Saturday, 1 March 2008

honkjazz - The Allotment! Part 8

Saturday 22nd February, 2008
This weekend I was joined by two guests, the ever industrious Kazoo and a little pup dog called Ruby. I wasn't really expecting too much work to be done as she has a very limited attention span and is quite mischievous, constantly chewing things, investigating everything, scrounging for food and generally making trouble.
And Ruby can be quite a handful as well.
(hold pose, wait for laugh)
Anyway, I left Haycorn to sleep and took Ruby to the plot where she proceeded to bark at people, dogs, planes, cars, trees, clouds, birds, the wind, rocks, grass, bugs, the sky and everything else, like ever. Here she is having fun as pups will do.

Whilst little dog played I set about finishing off the weeding on the first bed. Every single turn of the fork revealed more and more couch grass. But I have finally accepted that the battle against weeds is a constant one and should not get you down. We'll never hoik them all out so we just have to do what we can now and keep at them in the future. And this need to eradicate every single pest is surely a bit silly. Crops will grow whether there's a few weeds lurking about or not. We've certainly given the vegetables a good start. The dumpy bag full of roots is testament to that. Constant weeding will win out in the end.
I think.

Sniplet joined us in the afternoon and brought sandwiches and drinks before getting stuck in to some graft. Here she is working really hard (on rolling that cigarette).

The weather is treating us well. Apart from a brief spell of showers (which sends several other gardeners scuttling off home, much to my disgruntlement) it's nice and breezy with the odd patch of sunshine. Perfect to blow away the cobwebs. The soil isn't as heavy as I'd first thought and breaks up easily under the fork making the weeding quite easy really. The first bed is soon finished so we move onto the second one that Gavbot started a couple of weeks ago and we've soon filled many a wheelbarrow with evil roots.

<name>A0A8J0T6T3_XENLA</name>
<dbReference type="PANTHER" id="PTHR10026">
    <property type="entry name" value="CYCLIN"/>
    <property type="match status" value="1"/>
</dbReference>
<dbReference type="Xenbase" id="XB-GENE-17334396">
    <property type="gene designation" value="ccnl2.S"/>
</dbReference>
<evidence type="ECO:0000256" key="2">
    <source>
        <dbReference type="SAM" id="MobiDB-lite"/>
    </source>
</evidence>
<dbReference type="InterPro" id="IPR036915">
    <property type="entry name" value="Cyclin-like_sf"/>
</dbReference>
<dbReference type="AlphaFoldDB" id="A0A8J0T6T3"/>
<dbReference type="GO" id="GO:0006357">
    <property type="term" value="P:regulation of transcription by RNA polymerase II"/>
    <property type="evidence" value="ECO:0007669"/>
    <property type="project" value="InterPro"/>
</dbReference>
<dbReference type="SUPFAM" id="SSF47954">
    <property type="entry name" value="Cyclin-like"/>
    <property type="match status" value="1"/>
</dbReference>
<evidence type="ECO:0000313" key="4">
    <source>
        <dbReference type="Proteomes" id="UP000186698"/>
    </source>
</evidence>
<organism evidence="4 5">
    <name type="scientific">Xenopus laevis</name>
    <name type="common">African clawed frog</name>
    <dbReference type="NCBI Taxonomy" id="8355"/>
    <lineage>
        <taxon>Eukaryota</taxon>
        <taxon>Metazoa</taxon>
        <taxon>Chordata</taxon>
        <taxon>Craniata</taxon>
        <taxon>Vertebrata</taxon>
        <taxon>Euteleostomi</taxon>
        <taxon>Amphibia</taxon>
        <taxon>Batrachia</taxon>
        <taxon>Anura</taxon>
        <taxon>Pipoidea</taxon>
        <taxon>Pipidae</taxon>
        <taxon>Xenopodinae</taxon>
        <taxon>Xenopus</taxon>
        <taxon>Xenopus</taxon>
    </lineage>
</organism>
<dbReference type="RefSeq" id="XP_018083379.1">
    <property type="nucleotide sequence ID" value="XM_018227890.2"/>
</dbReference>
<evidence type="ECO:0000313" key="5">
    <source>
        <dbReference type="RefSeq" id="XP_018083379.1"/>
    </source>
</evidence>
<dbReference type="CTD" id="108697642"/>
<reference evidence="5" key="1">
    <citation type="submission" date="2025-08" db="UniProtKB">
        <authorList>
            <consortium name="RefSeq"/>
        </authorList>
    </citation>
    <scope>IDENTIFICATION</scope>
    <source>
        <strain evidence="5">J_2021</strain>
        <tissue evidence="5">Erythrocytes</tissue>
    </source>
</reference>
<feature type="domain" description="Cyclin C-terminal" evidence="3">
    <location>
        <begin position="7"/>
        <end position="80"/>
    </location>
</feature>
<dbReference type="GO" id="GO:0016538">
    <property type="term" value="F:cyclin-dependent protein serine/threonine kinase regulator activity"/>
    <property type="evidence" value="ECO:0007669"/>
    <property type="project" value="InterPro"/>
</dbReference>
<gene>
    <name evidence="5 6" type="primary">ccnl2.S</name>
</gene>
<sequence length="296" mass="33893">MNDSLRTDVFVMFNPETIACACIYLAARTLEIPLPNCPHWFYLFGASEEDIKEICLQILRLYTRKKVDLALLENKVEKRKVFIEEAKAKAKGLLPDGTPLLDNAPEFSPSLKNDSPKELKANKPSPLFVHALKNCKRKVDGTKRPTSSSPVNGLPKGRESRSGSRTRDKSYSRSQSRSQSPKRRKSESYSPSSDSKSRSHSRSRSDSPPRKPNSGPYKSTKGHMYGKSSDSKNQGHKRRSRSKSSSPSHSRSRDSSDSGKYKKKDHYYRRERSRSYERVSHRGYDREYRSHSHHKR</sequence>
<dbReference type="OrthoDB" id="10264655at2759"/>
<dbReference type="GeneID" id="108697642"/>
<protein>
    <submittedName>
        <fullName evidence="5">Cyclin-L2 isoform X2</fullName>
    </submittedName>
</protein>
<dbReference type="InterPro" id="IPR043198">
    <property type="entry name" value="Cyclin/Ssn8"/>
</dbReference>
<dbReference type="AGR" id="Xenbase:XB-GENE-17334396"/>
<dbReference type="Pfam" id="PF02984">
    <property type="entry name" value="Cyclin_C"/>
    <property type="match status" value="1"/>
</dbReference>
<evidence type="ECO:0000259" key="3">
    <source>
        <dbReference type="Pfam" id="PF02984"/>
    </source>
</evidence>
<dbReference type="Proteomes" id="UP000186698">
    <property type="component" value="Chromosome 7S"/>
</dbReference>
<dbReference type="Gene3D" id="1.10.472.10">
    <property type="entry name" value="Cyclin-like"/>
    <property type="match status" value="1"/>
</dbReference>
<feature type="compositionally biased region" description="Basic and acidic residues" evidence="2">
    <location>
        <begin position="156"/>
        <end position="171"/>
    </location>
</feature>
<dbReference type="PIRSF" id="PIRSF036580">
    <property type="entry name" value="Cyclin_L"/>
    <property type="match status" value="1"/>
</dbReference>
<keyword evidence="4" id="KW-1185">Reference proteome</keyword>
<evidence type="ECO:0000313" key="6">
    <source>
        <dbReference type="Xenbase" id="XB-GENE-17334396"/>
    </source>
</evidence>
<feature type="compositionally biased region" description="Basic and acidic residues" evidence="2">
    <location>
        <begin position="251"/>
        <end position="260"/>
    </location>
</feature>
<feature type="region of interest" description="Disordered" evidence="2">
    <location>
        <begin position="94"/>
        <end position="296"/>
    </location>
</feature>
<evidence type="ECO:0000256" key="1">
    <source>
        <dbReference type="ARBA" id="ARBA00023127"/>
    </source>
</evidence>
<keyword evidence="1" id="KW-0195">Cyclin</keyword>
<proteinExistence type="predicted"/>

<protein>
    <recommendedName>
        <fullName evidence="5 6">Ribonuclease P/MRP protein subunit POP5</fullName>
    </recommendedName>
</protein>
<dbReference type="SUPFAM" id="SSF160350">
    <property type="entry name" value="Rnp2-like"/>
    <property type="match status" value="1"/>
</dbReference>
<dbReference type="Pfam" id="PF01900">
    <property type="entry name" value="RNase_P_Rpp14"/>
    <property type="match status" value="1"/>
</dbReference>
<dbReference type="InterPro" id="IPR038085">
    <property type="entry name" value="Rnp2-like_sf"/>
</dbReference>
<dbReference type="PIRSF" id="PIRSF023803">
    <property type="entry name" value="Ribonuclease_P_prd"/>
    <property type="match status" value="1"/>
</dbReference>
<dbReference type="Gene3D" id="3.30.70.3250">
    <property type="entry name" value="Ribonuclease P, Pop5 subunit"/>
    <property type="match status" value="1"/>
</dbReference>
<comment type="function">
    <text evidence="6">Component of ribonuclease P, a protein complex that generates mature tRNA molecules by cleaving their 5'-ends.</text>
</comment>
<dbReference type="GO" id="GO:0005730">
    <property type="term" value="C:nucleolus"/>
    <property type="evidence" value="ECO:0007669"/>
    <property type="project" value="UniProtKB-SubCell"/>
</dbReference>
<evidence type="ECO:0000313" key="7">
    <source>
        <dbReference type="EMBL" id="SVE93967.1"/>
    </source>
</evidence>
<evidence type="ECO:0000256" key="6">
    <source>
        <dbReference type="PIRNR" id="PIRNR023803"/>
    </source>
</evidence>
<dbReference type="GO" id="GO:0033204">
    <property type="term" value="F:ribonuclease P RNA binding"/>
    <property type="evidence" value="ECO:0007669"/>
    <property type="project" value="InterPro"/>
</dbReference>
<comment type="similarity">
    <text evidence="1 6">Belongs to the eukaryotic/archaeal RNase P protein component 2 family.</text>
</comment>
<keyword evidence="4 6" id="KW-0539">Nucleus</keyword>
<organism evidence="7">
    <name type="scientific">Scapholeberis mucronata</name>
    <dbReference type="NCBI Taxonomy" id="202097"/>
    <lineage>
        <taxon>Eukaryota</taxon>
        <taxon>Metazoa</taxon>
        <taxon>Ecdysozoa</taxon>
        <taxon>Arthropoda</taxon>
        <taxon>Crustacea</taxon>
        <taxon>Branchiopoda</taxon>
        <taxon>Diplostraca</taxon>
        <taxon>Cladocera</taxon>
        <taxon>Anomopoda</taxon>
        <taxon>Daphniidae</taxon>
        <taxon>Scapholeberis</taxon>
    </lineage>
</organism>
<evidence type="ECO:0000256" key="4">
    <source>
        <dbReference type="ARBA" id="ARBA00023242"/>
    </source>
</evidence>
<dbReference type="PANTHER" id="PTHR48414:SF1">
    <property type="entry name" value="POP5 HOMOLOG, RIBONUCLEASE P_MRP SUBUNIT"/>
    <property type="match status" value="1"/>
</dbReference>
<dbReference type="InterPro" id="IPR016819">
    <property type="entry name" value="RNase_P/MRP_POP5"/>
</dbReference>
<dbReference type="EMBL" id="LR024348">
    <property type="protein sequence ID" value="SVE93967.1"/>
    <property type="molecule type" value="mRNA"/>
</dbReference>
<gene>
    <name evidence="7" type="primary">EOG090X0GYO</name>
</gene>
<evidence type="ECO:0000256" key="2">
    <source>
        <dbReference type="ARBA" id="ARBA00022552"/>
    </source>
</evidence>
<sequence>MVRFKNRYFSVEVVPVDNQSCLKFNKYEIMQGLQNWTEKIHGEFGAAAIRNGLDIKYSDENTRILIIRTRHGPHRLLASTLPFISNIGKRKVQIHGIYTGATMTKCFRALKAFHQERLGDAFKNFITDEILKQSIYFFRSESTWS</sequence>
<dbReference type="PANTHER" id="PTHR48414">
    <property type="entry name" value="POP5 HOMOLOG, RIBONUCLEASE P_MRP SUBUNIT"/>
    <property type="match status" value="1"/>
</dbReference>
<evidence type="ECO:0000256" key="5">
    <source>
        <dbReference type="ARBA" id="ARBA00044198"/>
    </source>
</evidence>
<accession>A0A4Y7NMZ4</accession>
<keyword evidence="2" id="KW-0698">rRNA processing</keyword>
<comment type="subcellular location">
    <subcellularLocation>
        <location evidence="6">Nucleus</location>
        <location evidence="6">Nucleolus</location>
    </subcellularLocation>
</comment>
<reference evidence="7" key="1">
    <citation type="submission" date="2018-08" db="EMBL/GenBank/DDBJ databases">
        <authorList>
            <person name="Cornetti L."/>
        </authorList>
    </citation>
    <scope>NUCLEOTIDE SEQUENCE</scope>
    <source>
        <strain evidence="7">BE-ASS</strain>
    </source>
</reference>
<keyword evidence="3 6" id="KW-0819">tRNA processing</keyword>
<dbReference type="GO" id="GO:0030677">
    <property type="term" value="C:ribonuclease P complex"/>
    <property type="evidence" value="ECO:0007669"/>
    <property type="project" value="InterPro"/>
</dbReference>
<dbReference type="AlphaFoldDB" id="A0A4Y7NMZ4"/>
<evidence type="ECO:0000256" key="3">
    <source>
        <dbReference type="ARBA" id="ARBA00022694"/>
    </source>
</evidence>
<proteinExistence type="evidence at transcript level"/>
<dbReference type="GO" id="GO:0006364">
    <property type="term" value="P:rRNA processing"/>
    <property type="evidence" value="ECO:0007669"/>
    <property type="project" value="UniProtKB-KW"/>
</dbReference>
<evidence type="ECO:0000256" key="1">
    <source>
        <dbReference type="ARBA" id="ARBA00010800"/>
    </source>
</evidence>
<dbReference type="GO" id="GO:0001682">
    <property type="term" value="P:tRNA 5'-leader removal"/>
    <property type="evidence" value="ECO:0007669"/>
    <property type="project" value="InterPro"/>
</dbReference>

It feels great to be getting stuck in like this, slowly shaping the plot, taking our time and planning ahead. I seem to have overcome the initial frenzy of excitement and become a lot more relaxed about things. Take the shed malarky for example. As soon as I saw a couple of them pop up on Freecycle I was desperate to get hold of them and mortified when we failed. Now though, I'm quite happy to bide some time, get the base completely sorted and be patient. We'll get our shed eventually. We'll get our shed when the allotment wants us to. We just have to wait for the right sign. And yes, I have been watching too much 'Lost' recently. I guess I mean that it'll happen when it's good and ready. And that's what gardening is all about isn't it? Relaxing, enjoying the pace of life and taking satisfaction from working the land. And Herbert has a very peaceful yet practical attitude towards these things. He's a really good anchor in this project, constantly seeing things in a clearer light than I, bringing me down to earth and speaking sense. Like Jeff and Larry, Morecambe and Wise, Terry and June, Angie and Den and any other number of duos that comprise of a straight man and a frantic, bumbling idiot (who is more handsome and gets all the best lines), we compliment each other. I predict great things for this partnership. Or a violent struggle ending in a supermarket fire, a fake funeral and a new life under the witness protection act. Whatever. Oh and by the way, that Angie and Den montage blew my mind on so many levels when I first watched it. Just wow!